A Japanese reporter questions President Trump. (Photo credit: Screen capture from NBC News video)
In a press conference marked by erratic and un-presidential behaviour, President Trump made racially charged remarks against a Japanese reporter, telling him to “say hello to Shinzo” — the prime minister of Japan — before complaining that he couldn’t understand the reporter’s accent.
The unnamed reporter, who was clearly fluent in English, asked the president about reports that Trump was considering placing punitive tariffs on Japanese auto imports. That’s when Trump made the quip about Prime Minister Abe and the complaint about the reporter’s accent. Trump then defended the idea of US-imposed tariffs on Japan — one of America’s closest allies in the Pacific rim — by complaining of a trade deficit between the two countries.
The consequences of this directive are alarming. The US Census — which is constitutionally-mandated to count all US residents regardless of citizenship status — will be forced to wade into the midst of the nativist hysteria that has gripped the country, and in so doing add a question that is sure to depress Census responses from communities boasting large foreign-born populations, such as Asian Americans.
We really weren’t planning to talk about Priyanka Chopra so soon after our last gchat conversation. That all changed when our Twitter friend Sharanya Manivannan (pre-order her book!) pointed us towards the controversy surrounding the actress’s photo shoot for the cover of Conde Nast Traveller India. It features Chopra in tank top that’s been described as “insensitive,” “xenophobic,” and “racist” against refugees and other immigrants and we immediately knew that we had to discuss it.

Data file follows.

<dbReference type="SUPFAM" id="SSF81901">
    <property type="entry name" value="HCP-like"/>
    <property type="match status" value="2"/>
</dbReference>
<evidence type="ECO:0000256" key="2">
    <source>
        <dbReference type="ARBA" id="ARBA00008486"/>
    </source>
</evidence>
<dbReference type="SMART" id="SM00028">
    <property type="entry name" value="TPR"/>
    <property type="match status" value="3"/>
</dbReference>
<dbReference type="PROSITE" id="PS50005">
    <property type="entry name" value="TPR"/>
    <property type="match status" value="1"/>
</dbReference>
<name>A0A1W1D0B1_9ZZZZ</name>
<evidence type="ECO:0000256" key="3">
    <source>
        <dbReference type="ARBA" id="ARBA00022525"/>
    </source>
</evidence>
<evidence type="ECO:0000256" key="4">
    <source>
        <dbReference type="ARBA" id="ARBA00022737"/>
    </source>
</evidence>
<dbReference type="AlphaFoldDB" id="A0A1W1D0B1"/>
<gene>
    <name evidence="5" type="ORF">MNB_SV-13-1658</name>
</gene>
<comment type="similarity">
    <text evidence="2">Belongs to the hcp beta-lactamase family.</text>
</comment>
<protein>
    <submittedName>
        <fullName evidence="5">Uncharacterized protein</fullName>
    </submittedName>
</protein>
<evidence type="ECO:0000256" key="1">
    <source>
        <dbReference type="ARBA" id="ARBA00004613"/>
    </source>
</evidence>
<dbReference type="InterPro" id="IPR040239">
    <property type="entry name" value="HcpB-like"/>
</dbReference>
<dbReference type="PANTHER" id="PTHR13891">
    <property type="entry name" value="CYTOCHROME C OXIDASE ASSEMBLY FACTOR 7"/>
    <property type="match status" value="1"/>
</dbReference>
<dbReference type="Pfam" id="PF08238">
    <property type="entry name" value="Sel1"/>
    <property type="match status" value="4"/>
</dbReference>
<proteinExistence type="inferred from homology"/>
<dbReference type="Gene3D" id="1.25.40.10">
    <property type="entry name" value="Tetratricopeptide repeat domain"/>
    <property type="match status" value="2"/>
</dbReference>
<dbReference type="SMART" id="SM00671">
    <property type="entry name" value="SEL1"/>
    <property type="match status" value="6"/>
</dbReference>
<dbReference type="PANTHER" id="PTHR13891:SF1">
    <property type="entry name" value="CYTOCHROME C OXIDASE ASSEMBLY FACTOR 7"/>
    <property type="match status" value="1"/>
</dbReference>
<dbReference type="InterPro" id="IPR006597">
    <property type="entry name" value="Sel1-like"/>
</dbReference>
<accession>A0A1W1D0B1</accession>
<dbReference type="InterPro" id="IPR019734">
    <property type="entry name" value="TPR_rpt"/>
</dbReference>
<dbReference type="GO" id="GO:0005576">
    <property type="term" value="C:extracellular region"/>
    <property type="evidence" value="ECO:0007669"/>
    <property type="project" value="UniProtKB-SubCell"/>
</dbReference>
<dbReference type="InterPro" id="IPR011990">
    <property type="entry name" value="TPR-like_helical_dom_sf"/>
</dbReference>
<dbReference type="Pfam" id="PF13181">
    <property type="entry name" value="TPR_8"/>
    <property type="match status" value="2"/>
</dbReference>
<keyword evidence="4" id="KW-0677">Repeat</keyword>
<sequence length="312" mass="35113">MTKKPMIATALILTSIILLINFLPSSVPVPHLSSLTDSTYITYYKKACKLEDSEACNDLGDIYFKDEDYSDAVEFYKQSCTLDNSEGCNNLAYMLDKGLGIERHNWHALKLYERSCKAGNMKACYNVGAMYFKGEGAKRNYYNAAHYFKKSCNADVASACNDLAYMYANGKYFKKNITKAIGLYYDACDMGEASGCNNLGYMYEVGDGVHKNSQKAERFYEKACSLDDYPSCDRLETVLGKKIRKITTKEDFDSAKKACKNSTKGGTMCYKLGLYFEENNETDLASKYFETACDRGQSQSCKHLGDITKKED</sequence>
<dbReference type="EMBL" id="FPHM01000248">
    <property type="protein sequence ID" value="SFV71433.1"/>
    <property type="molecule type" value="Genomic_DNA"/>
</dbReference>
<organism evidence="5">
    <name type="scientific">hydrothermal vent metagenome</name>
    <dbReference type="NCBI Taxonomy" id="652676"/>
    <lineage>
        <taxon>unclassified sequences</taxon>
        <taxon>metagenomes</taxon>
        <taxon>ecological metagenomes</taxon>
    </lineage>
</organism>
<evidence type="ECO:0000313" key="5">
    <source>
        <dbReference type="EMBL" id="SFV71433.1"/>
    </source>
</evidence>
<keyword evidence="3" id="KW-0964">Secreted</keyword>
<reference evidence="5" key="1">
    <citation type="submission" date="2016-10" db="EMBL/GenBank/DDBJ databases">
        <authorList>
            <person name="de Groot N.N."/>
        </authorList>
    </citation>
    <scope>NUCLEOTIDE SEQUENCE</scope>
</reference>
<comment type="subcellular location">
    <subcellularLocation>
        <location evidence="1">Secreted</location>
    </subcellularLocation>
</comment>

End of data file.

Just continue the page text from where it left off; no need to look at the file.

Before journalist Jarrett Hill broke the story of Melania Trump’s alleged plagiarism of Michelle Obama’s famous 2008 convention speech, it looked like one of the biggest social media moments of the night was the shock and dismay of music fans everywhere as Donald Trump entered the convention stage to the sounds of Queen’s ‘We Are The Champions.’
The GOP’s post-2008 autopsy — which recommended a more racially inclusive party platform that might attract new Republican voters of colour — is long forgotten. Instead, the RNC has spent the 2016 election cycle harnessing the politics of fear and nativism to compel White voters to the polls this November; a strategy that seems doomed to failure based on sheer voter math alone.
Nonetheless, Republican politicians have taken to the campaign trail to doggedly race-bait, and communities of colour — including Asian Americans — have found ourselves the routine target of their dogwhistle racism.